Review of Meetings 2004

2010 Review (contd.) January - October

The Yapton & Ford Local History Group has had a busy year. We meet once a month in the village hall where a guest speaker entertains and informs about local and social history. Recently, we have had a wide range of speakers on diverse subjects ranging from "The Interpretation of Tithe Maps" to the "History of Recorded Sound".

In June, we took part in the Bognor Regis Festival of Local History presenting an exhibition of local history with displays, photographs, maps and a slide show. Club members were on hand to explain the displays and hopefully pass on some of their knowledge and enthusiasm for the rich heritage we have in our village.

Over 200 people visited the exhibition during the day, coming not just from Yapton but also from as far away as Chichester and Worthing! Some took the opportunity to try and discover the history of their house or to learn about the industrial heritage of the village. The most popular expression heard during the afternoon was, "Well I never knew that!".

In August, we were pleased to help co-ordinate the return of "Peggy" the steam traction engine — 100 years ago to the day she was first delivered to John Sparks Engineers. Many of you will be familiar with the name John Sparks who was the main employer in Yapton between 1860 and 1924. His close association with Yapton is reflected in the names of many of the roads and buildings in the village ("Foundry Road" and "Holkham Cottages" being just two of many examples). The Co-op Store used to be Sparks' repair shop and blacksmiths and the gable wall of the building shows where a high arch (see picture below) was built to enable traction engines with tall chimneys to enter the building.

There is no doubt that without the presence of Sparks Engineers, Yapton would not be the thriving village it is today.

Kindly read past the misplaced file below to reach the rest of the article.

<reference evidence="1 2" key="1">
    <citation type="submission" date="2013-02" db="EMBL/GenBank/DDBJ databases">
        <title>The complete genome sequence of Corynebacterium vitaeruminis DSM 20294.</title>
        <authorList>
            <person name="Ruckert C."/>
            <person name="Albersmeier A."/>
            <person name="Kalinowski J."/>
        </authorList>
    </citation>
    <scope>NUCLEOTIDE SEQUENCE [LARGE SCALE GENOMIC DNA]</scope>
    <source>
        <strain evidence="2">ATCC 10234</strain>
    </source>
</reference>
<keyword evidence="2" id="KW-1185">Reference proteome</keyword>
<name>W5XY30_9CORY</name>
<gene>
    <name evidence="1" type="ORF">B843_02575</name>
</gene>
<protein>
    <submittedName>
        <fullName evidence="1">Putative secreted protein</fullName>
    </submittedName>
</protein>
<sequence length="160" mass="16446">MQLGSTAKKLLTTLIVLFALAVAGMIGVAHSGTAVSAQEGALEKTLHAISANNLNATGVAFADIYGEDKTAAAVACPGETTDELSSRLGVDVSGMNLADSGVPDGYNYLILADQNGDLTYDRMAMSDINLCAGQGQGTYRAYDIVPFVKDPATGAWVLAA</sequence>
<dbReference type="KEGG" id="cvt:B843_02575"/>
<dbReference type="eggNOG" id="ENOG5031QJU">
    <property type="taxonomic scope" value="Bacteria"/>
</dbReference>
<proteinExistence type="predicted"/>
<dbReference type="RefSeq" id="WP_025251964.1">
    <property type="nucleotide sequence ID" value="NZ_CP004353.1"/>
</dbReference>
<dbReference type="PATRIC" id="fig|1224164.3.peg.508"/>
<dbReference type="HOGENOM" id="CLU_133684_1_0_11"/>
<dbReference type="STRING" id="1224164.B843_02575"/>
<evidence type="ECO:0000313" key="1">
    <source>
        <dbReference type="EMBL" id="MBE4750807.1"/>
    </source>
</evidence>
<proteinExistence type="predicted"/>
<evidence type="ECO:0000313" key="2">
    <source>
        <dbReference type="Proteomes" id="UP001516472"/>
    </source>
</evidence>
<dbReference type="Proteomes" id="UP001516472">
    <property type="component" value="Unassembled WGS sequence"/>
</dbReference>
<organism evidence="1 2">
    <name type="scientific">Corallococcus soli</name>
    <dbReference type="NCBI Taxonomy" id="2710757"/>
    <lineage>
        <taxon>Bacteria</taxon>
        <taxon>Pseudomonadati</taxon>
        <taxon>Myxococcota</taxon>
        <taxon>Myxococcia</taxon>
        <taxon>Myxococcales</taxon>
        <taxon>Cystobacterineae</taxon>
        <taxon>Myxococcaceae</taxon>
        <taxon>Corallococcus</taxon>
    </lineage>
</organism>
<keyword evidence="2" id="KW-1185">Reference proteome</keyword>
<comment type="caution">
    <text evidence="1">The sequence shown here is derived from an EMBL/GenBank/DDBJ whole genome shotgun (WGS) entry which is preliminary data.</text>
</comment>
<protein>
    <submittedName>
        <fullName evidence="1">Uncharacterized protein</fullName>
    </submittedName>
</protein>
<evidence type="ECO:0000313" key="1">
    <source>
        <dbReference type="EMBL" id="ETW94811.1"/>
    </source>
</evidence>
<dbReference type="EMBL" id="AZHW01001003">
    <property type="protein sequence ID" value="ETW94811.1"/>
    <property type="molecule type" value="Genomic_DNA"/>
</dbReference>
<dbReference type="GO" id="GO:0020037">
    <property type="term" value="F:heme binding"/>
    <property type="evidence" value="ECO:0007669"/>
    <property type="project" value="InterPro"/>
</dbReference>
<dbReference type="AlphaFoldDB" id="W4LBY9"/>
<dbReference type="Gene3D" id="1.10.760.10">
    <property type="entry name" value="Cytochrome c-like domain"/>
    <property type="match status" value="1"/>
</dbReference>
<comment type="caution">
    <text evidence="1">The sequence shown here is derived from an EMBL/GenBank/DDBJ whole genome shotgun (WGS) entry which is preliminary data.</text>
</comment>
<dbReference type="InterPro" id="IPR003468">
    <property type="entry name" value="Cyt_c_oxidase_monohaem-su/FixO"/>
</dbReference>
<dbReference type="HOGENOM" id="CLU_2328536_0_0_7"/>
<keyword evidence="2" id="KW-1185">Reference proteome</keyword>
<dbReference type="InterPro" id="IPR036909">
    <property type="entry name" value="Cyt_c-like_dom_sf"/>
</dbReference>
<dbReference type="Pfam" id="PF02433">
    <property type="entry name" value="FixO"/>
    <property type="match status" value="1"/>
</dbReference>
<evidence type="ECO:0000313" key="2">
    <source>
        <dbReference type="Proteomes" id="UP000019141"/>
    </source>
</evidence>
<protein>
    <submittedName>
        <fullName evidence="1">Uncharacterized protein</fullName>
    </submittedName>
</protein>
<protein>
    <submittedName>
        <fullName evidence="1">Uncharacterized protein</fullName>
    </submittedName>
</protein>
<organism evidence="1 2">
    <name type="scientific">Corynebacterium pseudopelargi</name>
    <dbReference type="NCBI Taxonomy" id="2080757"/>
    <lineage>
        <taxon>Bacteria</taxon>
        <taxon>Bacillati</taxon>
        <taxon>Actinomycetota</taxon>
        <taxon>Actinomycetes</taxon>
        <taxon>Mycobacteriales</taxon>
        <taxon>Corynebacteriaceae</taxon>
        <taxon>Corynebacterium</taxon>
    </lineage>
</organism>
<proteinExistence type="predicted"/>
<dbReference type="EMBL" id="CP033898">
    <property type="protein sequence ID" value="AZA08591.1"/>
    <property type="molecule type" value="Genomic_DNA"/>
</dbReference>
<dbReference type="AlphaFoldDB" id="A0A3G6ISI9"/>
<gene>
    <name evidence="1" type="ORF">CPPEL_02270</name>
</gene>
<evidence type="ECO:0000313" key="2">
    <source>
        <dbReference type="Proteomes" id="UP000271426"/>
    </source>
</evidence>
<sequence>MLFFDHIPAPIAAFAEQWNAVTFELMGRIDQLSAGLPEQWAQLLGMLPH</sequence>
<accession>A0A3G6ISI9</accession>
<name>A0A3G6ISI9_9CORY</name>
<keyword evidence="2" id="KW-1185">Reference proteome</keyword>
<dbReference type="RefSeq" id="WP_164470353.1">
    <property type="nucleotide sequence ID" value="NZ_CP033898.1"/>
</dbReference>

G Westcott
November 2004


November - December

At the November meeting of the Yapton & Ford Local History Group, we were pleased to again welcome Dr. Andrew Foster of University College Chichester. We really are very well blessed in West Sussex with both the quantity and the quality of local and genealogical history we have in the county. Apart from having the County Records Office in nearby Chichester, we have Worthing and Crawley public libraries with their vast collections of local history records. These are the places most people will be aware of, but Andrew was able also to cite a good many others whose records could provide the missing link in your historical research. These range from the College’s own library to the libraries at Arundel Castle, West Dean College and others. Did you know there’s even a very good historical library within Chichester Cathedral?

Also, an ever-increasing amount of information is being made available on the Internet by both national initiatives (e.g. The National Archives) and locally (e.g. the collection of photographs from West Sussex Past). For anyone who is interested in researching the history of their house or their ancestors, you really are in the right place!

Dominic Andrews from Sussex Finds was guest speaker at our December meeting on the subject of Archaeological Reconstruction Art. Dominic is keen to bring history to life and rather than keeping it as a boring list of facts and dates, he has combined his formal background in archaeology with his talent for art. Using his knowledge and his imagination, Dominic is able to reconstruct what a Saxon warrior might have looked like or even whole villages! There are virtually no contemporary drawings of medieval life (other than the nobility) and it is difficult to visualise how the majority of people dressed and how they lived. By piecing together archaeological finds with written records and painting the result in living colour, Dominic shows that the Dark Ages perhaps were not as "Dark" as previously thought!

The Old Post Office is once again in the news. A planning application to extend and convert the building into 5 maisonettes and turn the garden into a car park is to be determined by the Planning Committee of Arun District Council. The current building dates from around 1920 when it replaced an earlier, 19th century, building on the same site. If the plans are approved, an impression of what the "new" Old Post Office might look like is shown below:

G Westcott
January 2005


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